Ohbijou live and in conversation at The Rock Shop, NYC

Originally published on Virgin Media’s Red Room Blog.
By Amy Chyan

The audience capacity at The Rock Shop in Brooklyn, New York is 120 patrons. The audience capacity at Trinity-St. Paul’s United Church in Toronto, Canada, where Ohbijou played a sold-out show for the release of their third full length album ‘Metal Meets’, is 770.

Ohbijiou plays New York City. (Photo: Amy Chyan)

Toronto-based Ohbijou have made quite a name for themselves in Canada. Regarded as the darlings of indie folk, if you will, the band’s previous album ‘Beacons’ (2009) quickly became a CBC Radio 3 favourite. Playing festivals and making radio appearances, almost all of Ohbijou’s shows in Toronto are sold-out fanfares that guarantee an amazing time with good friends and even better music. But outside of Canada, it’s a different scene.

“Playing in different countries is a little different,” said Heather Kirby, the band’s bassist in an interview before the show. “It’s a lot different actually. The States is a huge market so breaking into it is tough.”

Ohbijou played to a receptive audience at The Rock Shop on November 4th, despite most of the crowd not being familiar with the band. Casey Mecija, Ohbijou’s lead vocalist and guitarist (as well as birthday girl of the night) says audiences are built upon touring exposure. “We try to keep really level headed about it,” Casey said regarding the variation of audience and venue sizes in different countries. “It keeps us humble and working hard.”

The night started off slowly, but as Ohbijou’s sound check on stage started to taper off, the audience began patiently listening for the first song – some in anticipation, others out of politeness. Shoulders began standing side by side, as if the narrow venue had always been that full. The sound check was meticulous, showing the band’s precision and care. Similarly, this is the attitude they took to write, record and produce “Metal Meets”.

“We just wanted to be really careful with this record and take a lot of space and time to do it in a certain way,” said Heather. “We tried to focus on getting the right sounds on our instruments more so than we have in the past. And to experiment with sounds even more. All together it was a different way to approach the record.”“We definitely parsed through each arrangement, each note and each lyric,” Casey continued. “We were just really committed to making an album that flowed well and sounded good.” And it absolutely showed, even while playing a live show. ‘Sligo’, off ‘Metal Meets’ was the inaugural song for the night. Casey’s gentle voice matched with James Bunton’s steady beat on the drums and prolonged frequency on the keys from Ryan Carley somewhat misled the audience with an impression of a timid sounding Ohbijou. (Which by the end of the show, turned out to be quite the opposite.) Mixed in was the introduction of Jenny Mecija and Anissa Hart on the strings, though the song only let the strings peek in like friends that were far too shy.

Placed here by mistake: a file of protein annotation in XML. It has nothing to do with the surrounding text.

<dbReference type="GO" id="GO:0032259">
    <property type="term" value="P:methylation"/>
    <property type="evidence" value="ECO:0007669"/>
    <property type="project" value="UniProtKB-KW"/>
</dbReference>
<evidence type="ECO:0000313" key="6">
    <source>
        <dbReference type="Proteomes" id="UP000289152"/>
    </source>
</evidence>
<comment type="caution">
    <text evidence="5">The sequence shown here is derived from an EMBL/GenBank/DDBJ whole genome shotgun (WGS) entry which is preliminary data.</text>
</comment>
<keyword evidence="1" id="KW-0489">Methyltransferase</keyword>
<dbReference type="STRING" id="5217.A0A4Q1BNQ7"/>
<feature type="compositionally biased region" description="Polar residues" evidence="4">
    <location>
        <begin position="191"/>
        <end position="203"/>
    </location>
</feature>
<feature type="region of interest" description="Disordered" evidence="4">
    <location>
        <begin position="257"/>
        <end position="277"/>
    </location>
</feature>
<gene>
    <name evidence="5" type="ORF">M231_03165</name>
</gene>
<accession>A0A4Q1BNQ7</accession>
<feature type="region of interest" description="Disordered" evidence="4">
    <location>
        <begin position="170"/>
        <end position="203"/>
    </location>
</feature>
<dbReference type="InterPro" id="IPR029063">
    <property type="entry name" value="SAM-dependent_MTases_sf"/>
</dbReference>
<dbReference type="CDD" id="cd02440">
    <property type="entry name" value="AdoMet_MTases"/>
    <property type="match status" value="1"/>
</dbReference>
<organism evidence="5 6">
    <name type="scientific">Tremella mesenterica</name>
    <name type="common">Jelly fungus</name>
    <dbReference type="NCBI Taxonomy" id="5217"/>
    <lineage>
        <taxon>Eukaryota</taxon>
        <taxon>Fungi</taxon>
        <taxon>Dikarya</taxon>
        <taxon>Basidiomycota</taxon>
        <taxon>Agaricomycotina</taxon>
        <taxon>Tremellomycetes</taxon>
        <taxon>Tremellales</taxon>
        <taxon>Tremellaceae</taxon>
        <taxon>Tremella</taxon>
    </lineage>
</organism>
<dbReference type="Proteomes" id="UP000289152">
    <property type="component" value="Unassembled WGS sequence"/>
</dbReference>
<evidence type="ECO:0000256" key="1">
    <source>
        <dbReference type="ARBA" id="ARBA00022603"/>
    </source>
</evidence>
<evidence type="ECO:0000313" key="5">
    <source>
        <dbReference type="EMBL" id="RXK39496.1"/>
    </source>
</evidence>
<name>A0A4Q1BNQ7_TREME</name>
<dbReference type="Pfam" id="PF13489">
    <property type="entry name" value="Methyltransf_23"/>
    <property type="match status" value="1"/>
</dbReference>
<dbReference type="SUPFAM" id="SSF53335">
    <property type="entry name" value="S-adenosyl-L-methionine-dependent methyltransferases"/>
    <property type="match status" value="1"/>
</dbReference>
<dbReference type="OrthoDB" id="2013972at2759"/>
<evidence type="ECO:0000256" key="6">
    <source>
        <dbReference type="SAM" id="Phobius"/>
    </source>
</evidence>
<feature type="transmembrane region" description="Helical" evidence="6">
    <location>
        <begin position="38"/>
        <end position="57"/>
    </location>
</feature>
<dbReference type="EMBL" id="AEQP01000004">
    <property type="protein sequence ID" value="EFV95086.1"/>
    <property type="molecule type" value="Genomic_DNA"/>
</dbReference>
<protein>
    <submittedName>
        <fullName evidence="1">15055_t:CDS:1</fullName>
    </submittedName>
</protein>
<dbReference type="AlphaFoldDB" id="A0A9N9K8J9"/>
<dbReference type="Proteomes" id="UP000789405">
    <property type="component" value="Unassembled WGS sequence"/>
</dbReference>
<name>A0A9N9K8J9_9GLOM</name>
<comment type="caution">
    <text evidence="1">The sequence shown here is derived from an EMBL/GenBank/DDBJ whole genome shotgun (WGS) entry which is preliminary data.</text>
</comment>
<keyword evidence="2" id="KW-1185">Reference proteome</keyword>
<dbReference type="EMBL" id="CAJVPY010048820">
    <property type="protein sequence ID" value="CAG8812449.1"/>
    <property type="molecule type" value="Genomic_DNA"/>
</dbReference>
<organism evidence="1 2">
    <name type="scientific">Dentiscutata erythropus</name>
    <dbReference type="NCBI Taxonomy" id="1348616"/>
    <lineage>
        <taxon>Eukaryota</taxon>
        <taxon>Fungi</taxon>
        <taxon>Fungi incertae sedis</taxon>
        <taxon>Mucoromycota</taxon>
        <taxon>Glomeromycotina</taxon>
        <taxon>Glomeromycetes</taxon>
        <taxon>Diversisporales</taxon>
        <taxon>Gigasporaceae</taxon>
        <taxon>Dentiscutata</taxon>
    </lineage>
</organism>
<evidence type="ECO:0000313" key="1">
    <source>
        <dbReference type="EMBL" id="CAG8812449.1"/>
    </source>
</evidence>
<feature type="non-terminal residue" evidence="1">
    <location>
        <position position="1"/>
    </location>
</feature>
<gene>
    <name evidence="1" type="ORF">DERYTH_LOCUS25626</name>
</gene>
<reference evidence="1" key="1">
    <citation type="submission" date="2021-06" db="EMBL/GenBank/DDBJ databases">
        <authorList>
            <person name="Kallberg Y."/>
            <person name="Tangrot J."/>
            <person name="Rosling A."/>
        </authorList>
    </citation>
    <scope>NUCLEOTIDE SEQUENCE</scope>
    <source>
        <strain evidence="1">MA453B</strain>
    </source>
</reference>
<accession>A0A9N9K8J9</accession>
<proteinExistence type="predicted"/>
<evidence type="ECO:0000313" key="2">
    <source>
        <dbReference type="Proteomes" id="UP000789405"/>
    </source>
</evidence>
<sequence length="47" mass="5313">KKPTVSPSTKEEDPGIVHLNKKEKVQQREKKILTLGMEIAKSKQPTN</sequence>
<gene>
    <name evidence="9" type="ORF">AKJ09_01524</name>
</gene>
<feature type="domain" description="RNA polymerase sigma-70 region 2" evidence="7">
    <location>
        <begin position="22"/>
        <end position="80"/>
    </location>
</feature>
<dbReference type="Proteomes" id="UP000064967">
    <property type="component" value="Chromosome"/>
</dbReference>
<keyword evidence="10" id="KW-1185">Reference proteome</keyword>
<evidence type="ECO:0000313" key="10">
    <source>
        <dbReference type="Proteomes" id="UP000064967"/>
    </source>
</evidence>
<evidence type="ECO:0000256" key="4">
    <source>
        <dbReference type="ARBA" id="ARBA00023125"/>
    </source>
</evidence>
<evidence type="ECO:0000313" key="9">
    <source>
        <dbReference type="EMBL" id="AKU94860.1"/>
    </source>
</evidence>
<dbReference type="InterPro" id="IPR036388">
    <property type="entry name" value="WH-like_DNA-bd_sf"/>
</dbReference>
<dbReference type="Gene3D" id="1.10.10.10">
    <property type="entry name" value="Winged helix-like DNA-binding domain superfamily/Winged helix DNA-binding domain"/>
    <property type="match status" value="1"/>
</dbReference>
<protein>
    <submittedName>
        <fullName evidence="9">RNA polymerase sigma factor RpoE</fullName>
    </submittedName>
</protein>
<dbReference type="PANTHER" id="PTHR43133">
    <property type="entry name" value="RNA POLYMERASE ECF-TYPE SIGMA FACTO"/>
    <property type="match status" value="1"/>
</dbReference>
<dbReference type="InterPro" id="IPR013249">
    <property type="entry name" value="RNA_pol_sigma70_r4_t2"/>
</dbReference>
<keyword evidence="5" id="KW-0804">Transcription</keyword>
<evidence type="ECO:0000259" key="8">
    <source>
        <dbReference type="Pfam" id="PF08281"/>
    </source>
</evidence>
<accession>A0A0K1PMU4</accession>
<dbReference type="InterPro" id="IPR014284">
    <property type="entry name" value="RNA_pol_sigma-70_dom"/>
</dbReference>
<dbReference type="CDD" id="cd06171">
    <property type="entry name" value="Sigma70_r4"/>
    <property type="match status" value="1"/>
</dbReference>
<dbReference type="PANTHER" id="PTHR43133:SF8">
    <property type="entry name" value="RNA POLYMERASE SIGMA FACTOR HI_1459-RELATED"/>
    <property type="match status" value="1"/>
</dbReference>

The audience looked comfortable, some head nodding, though most still didn’t know what kind of music to expect. Half way through the song, the hard-hitting cymbals accompanied by robust keyboard cadences gave a clue. The grand resonance of the song had the crowd mesmerized, despite the awful red (and only red) stage lights illuminating the venue.

Wide eyed and head titled upward gazing at the band’s performance, the audience became more and more enthralled, yearning for the next song while swaying and dancing. They were no longer unsure of whether to like Ohbijou’s set or not. “We’ve been playing for a few nights and it’s nice to have people watching,” joked Casey to the audience. ‘Niagara’, ‘Black Ice’ and ‘Balikbanyan’ delighted the audience even further. Louder claps, cheers and “woo” boy and girls started to appear after each successive song. The gentleman in the front row fist pumping was certainly not shy about it.

All of a sudden, the stage seemed too small to contain Ohbijou’s music, literally and figuratively. The set list seemed to crescendo with intensity. Ohbijou’s charming banter style in between songs perhaps even gained them a few more fans. Jenny anecdotally recalls going down the New Museum slide while on this New York City trip. “It’s so steep, and then you just land!”

Despite the stage space being far too cosy for the six piece band, Ohbijou played new material from Metal Meets with confidence, excitement and cohesiveness. It was like watching the elite group of marathon runners gear up and finish 26.2 miles (42 kilometres, as an homage to Ohbijou and my Canadianess) with perfect running form while not breaking a sweat. They made it look easy, and sound good.

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